The purpose of this paper is to elaborate the long tail of topical search queries, including the influence of current events, posed to a large, urban public library discovery system.
Search queries from the months of June, July, August and September 2014 (1,488,339 total queries) were collected from the Edmonton Public Library’s BiblioCommons database using Google Analytics and exported to Excel. The data were then analyzed using descriptive statistics, frequency counts and textual analysis to explicate the long tail of search, (including the most popular searches) and to explore the relationship between topical search queries and current events.
The findings support the long tail theory, as the aggregate tail of topical search queries comprised the vast majority of the total searches and current events exert some influence on the nature and frequency of topical searches.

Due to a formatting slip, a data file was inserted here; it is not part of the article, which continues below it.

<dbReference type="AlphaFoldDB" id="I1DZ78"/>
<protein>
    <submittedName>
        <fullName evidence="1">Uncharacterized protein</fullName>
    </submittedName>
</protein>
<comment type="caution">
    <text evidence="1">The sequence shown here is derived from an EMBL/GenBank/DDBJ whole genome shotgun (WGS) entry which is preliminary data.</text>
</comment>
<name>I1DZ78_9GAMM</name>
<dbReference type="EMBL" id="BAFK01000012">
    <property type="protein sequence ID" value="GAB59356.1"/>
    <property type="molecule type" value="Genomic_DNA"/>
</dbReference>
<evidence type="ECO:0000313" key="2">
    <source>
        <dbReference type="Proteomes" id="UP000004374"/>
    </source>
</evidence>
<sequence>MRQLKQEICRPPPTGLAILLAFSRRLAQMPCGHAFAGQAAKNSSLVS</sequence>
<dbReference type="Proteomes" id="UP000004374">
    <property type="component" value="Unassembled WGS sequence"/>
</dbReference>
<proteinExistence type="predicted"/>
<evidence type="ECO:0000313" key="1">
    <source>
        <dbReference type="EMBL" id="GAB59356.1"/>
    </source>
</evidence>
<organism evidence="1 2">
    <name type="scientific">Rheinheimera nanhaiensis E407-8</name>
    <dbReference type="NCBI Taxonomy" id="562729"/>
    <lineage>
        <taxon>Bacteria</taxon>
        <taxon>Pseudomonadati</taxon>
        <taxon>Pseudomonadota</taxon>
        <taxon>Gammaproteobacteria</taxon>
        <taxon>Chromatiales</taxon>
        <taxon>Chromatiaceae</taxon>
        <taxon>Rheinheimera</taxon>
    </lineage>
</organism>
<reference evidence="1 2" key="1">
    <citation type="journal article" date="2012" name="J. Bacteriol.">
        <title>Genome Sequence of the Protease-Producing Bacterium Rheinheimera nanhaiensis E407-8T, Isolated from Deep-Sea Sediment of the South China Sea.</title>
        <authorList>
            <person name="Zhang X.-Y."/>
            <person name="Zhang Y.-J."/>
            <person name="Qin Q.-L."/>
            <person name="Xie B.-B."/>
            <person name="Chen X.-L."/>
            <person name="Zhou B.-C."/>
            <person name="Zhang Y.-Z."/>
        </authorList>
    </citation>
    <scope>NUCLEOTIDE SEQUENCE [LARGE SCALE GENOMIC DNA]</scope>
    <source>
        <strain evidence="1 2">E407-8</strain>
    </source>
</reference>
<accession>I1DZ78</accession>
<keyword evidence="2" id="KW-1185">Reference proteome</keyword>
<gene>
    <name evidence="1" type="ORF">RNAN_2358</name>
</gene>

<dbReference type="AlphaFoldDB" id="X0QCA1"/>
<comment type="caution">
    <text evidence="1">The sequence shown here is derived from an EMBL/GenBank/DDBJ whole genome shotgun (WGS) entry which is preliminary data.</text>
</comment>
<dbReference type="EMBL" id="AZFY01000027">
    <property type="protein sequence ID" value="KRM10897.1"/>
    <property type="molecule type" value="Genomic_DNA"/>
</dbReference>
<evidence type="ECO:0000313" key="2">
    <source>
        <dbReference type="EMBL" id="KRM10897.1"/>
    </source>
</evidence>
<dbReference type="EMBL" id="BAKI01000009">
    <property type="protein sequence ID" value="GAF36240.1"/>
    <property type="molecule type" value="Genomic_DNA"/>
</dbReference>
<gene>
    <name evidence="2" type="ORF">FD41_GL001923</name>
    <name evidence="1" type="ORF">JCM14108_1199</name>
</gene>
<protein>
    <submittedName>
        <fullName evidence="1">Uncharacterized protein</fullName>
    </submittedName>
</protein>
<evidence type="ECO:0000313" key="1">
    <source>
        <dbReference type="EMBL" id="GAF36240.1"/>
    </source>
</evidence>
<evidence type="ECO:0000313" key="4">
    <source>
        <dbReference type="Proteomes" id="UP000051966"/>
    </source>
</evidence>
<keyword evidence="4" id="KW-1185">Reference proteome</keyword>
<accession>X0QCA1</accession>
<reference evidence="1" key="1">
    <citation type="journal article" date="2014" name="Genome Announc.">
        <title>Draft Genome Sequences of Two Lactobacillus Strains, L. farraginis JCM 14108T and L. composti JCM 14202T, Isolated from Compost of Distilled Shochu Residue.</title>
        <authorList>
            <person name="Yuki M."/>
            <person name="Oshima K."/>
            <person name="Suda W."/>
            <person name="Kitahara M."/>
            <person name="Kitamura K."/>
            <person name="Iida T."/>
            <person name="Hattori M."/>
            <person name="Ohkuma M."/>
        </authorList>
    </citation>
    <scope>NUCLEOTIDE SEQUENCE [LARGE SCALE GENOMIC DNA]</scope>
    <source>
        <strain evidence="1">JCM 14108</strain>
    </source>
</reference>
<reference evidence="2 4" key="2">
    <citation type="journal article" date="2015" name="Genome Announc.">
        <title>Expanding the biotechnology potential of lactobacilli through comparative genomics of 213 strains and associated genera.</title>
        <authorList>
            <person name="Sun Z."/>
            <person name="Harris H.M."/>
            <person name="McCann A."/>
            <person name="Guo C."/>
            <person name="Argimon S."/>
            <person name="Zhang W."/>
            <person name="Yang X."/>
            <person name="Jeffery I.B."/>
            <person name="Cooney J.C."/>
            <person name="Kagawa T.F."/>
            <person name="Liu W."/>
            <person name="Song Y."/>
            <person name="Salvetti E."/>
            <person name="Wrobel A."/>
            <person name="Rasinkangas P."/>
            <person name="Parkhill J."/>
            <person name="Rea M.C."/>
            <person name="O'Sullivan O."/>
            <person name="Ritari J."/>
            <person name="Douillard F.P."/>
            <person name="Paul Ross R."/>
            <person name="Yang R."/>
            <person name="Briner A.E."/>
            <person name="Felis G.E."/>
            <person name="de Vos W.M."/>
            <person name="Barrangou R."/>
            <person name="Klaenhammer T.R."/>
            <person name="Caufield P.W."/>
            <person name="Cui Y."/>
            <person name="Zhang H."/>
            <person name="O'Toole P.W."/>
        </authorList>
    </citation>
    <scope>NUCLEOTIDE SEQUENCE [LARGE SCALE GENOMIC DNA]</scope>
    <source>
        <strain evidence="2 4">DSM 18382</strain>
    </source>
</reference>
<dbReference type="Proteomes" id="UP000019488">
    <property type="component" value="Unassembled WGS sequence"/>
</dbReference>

Data collection was limited to four months of the year; thus, comparisons across the year cannot be made. There are practical implications for public libraries in terms of marketing and collections, as well as for improving catalogue functionality, to support user search behaviour.
Not much research attention has been focused on the nature of topical search queries in public libraries compared to academic libraries and the Web. The findings contribute to developing insight into the divergent interests of intergenerational public library users and the topics of materials they are searching for.
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